So, for instance, “I was hungry.” Our first priority, of course, is to get hungry people some physical food, but spiritually hungry people need to be presented with the fact that God loves them – spiritual food that strengthens weak knees and builds up loving hearts. Then there’s “I was thirsty,” and we are often “thirsty” for the kind of knowledge – both worldly and spiritual – that can make a difference in a person’s daily life. One gem of knowledge from the Bible I learned some years ago and has stuck with me is the difference between worldly happiness and spiritual joy. Worldly happiness comes and goes, but joy is a gift from the Spirit that is in us always, that we may rely upon it. I’ve often needed to let God remind me that even if I am currently in an unhappy state, I can still serve others, because I can still be joyful in my service to God. Unhappiness shouldn’t EVER stop me from helping others caught up in a need of some kind.
The next two in this list of six are being a stranger and being naked. Of course there are physical realities with both, but we can also feel spiritually naked and spiritually feel like a stranger in a strange place. Certainly we all feel like strangers in this strange Virus Land, but we can still call each other, write each other, post messages to each other, and in other ways be there for others without physical touch, just as they are there for us! On that note I have been grateful that this plague has hit us at a time when technology has given us many ways not only to talk but even to SEE each other! Can you imagine what this pandemic would have been like in the 1970s, for instance? We couldn’t even have had joint phone calls!
And how about feeling naked? Spiritually speaking one might say we feel naked to the elements nowadays – naked and vulnerable to the bad news all around us and sometimes the bad news even within our own family circle, wounding us many times. Karl-Anthony Towns, in sharing the details of his family’s struggle against COVID – and letting his emotions show – is letting many grieving people know that they are not alone in their feelings of loss – that they are not naked and alone in their feelings of abandonment and dejection – that there are many people out there going through the same things that he is going through. Karl-Anthony is showing men in particular that it is all right to cry and get those feelings out…feelings which might otherwise crush you.
The last two on our list involve “visiting” – visiting the sick and visiting those in prison. But how can you do that? As we all know, one of the most frustrating things about living these days is when someone is stuck in a hospital or rehab facility or at their home, sick, and you can’t even physically visit them or give them a hug. It makes someone who is sick or laid up – someone who, in normal times, would be able to see and touch others – feel MORE than sick or injured; it makes them feel like they have been sentenced to prison! But there are ways to break through and serve others in the Lord even in these circumstances. I’ll give you two examples.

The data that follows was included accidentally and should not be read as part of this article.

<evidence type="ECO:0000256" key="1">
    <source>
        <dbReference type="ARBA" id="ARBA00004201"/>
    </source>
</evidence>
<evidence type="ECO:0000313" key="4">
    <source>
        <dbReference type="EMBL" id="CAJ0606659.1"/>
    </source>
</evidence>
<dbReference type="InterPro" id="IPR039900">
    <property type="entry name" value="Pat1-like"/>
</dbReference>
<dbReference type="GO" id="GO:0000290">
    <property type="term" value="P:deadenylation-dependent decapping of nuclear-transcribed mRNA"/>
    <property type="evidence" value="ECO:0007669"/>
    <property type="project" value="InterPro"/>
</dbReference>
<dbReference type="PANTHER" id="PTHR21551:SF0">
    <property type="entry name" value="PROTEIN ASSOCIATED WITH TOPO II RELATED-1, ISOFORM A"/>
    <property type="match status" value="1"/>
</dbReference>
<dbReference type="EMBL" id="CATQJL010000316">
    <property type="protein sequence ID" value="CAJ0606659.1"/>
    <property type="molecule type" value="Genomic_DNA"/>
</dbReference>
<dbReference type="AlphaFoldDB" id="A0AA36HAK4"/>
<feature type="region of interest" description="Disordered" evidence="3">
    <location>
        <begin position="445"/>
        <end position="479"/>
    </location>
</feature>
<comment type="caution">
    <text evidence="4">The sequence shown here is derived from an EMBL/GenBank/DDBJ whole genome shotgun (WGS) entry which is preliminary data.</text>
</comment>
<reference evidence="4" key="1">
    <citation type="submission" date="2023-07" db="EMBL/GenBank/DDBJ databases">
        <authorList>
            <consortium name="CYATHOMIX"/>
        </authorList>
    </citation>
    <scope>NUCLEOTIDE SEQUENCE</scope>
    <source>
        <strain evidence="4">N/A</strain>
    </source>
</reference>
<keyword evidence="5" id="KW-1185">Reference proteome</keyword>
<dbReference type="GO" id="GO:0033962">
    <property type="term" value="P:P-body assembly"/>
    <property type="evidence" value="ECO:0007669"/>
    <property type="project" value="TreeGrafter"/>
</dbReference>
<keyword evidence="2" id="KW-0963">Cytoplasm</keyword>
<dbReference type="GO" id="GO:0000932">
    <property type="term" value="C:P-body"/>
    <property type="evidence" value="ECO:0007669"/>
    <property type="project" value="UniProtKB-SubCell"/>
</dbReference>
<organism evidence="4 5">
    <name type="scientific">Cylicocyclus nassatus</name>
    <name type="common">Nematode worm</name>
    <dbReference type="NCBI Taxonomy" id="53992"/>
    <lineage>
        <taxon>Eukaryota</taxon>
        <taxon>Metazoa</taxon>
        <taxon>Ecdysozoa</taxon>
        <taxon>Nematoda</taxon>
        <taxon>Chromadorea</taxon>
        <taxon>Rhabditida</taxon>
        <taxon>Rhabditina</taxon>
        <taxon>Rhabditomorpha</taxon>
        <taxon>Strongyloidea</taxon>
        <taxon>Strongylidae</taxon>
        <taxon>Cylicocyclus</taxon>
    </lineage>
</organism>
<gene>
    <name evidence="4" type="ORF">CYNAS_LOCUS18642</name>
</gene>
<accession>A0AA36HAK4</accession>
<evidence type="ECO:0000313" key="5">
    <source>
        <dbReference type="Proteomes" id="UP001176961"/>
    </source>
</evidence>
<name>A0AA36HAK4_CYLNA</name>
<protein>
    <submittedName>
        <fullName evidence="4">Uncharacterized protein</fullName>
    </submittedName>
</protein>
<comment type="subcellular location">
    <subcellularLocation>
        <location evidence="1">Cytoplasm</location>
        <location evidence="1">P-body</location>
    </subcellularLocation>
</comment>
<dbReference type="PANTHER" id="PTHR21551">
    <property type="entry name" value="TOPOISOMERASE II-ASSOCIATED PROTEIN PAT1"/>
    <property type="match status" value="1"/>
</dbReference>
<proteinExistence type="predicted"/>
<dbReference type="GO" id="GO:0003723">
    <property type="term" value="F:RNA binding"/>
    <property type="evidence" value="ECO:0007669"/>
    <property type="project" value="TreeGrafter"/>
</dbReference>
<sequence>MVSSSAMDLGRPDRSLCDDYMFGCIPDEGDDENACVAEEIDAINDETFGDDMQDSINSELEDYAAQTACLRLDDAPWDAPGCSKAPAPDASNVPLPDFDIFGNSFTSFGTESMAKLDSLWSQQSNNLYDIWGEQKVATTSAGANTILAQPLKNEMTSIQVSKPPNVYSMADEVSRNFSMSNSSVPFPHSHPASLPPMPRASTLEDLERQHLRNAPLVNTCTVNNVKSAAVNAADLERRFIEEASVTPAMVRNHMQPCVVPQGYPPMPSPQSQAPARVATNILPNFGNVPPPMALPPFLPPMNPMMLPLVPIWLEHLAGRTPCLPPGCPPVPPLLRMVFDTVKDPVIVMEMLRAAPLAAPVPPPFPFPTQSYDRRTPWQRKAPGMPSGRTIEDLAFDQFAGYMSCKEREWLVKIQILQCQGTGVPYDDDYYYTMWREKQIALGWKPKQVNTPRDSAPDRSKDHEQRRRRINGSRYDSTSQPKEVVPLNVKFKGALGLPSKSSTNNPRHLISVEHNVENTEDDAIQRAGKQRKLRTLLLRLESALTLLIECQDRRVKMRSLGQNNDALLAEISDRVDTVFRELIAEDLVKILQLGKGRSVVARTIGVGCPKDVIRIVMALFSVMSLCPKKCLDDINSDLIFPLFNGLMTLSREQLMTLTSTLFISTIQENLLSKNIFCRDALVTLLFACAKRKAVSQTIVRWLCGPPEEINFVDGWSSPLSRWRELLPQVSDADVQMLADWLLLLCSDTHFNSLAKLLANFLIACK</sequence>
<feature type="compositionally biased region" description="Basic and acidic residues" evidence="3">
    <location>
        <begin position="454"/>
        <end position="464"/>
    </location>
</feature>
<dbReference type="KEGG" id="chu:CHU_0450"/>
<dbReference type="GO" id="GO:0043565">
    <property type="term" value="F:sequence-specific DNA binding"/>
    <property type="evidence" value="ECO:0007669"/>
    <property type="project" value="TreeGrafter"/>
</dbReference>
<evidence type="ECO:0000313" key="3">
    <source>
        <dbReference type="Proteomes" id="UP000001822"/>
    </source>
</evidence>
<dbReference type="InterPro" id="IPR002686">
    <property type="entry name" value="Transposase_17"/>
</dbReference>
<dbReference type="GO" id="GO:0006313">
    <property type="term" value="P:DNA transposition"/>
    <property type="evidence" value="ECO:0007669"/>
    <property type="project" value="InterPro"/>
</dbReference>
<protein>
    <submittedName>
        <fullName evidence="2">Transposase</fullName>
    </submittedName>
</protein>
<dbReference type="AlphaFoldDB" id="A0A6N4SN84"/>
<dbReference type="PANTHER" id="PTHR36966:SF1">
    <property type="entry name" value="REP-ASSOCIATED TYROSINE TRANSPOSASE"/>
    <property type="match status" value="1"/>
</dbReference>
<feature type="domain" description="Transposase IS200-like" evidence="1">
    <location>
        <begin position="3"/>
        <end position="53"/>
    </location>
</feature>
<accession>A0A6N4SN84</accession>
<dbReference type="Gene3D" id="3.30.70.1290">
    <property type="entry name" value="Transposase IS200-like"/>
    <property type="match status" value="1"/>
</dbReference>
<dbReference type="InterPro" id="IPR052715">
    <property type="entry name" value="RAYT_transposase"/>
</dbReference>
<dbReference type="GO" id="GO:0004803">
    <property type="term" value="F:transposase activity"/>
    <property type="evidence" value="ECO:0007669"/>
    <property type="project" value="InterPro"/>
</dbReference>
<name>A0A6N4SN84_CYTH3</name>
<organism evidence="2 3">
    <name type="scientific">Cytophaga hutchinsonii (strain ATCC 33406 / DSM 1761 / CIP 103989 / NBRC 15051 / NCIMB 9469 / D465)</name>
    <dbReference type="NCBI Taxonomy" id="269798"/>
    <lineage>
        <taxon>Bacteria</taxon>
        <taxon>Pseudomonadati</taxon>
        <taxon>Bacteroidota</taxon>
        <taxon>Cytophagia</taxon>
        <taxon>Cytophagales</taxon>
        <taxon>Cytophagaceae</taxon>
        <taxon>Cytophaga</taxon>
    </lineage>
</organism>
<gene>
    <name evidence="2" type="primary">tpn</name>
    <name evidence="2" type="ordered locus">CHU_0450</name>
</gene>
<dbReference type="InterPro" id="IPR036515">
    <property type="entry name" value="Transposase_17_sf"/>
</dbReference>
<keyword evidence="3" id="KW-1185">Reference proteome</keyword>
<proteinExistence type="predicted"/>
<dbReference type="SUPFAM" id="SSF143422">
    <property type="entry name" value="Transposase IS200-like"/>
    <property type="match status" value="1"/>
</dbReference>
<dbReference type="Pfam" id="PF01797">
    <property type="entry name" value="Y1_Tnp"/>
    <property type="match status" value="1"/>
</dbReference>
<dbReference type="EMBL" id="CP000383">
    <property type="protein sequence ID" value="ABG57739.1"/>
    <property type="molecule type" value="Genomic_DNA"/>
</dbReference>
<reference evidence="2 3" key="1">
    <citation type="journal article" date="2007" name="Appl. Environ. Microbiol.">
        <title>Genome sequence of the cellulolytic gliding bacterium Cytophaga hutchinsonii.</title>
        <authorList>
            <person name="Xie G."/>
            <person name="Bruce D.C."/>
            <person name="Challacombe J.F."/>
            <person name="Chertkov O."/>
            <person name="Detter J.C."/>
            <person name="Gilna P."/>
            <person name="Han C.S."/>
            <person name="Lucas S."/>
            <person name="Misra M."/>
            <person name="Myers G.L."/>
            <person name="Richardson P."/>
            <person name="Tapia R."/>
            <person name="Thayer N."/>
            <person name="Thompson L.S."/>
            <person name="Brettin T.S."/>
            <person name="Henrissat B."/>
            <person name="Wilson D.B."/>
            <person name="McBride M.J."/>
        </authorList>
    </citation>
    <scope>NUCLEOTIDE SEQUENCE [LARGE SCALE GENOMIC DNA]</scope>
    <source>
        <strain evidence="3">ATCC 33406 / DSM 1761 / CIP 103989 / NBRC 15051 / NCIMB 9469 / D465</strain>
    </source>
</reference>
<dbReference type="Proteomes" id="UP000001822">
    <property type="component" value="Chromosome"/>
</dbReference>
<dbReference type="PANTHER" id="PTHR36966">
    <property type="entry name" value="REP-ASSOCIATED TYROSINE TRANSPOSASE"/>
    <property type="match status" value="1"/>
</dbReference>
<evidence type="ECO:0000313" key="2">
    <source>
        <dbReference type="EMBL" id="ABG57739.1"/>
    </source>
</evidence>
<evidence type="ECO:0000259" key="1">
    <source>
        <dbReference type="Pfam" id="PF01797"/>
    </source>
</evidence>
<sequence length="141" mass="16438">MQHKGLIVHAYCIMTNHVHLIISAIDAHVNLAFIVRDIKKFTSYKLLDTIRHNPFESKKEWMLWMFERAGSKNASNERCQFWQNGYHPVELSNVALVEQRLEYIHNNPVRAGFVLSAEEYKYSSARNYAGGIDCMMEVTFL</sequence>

First, you can step up your communications with others. It really lifts up people’s spirits when you not only call or text someone who is sick once a week; to call or text every day or every other day really shows how much you care. The other thing to do is prayer; to pray for others every day…even several times a day, is a way to really connect to others in need. You see, I am convinced God gives us the ability to feel that others are praying for us!
So remember, when we are physically hampered in helping people, we can always, through the power of the Spirit, be a spiritual help…an anchor…a caregiver…a prayer partner…a minister…to God’s children around us, made – like us – in the image and likeness of God. Go and help others using this “spiritual side” – giving aid in these spiritual ways – not worrying about how you do it or being afraid of saying the wrong thing. Your presence is the most important thing. Be there for the spiritually hungry and thirsty, the spiritually naked, those feeling spiritually like a stranger, and the spiritually sick, who feel imprisoned. Rely on the Spirit, and you will find that you can be there for today’s “least of these.” And you will find Christ, there, too!
Go to kogcarmel.org and find King of Glory’s Sunday worship services as well – live at 10 am every Sunday. Archived worship services and boosts may be found at the bottom of King of Glory’s home page.